When on the road with my camera, sometimes for months at a time, I often go to bed with the distinct feeling that I receive more than I give. I am a travel photographer, which means I spend my days asking things of people. I ask for their permission, their time, their image. I ask them to overcome their shyness, or to act like I’m not there. I ask to be let into their lives for a moment, even though I will soon be gone.
Not everyone says yes to my requests, but very many do. I’m most touched by those for whom “yes” is a stretch, who prefer not to be the subject of a camera’s attention but who, even more, wish to grant a photographer’s request. They very clearly are giving to me. They also are among the reasons why, when I’m in a place for several days, I try to stop by a photo store and develop a few prints just before I leave. I then retrace my steps from previous days, stopping at shops and stalls and homes where I know I can find the people who allowed me to photograph them—people such as the woman above, who works at an optometrist shop in Kanchanaburi, Thailand.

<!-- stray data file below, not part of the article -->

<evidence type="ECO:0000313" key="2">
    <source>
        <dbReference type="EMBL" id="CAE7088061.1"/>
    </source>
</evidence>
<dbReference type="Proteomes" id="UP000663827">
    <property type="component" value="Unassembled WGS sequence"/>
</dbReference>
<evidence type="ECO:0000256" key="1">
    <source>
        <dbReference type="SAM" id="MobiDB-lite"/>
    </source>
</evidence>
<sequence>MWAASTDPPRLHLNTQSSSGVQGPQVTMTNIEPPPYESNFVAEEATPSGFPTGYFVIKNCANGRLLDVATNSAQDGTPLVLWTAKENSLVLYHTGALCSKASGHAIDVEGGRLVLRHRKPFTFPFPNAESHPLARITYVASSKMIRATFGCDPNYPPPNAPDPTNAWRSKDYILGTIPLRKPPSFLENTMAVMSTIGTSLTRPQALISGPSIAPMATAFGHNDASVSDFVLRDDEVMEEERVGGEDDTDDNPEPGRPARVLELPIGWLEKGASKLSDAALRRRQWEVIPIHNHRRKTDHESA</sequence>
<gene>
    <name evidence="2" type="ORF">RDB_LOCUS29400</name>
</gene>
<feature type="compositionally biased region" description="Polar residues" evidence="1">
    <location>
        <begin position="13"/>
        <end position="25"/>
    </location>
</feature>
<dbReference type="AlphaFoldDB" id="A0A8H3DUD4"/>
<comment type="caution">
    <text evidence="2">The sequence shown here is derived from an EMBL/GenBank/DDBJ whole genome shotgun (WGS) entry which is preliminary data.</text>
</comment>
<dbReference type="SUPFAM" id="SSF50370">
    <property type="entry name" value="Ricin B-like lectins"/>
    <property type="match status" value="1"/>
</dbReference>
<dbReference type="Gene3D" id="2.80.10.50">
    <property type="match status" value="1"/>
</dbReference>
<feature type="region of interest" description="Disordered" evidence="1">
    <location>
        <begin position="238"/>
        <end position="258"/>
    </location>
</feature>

“The act of giving initiates relationships and even friendships,” writes Anthony Gittins in his book Bread for the Journey. “Not to give is not to be in relationship.”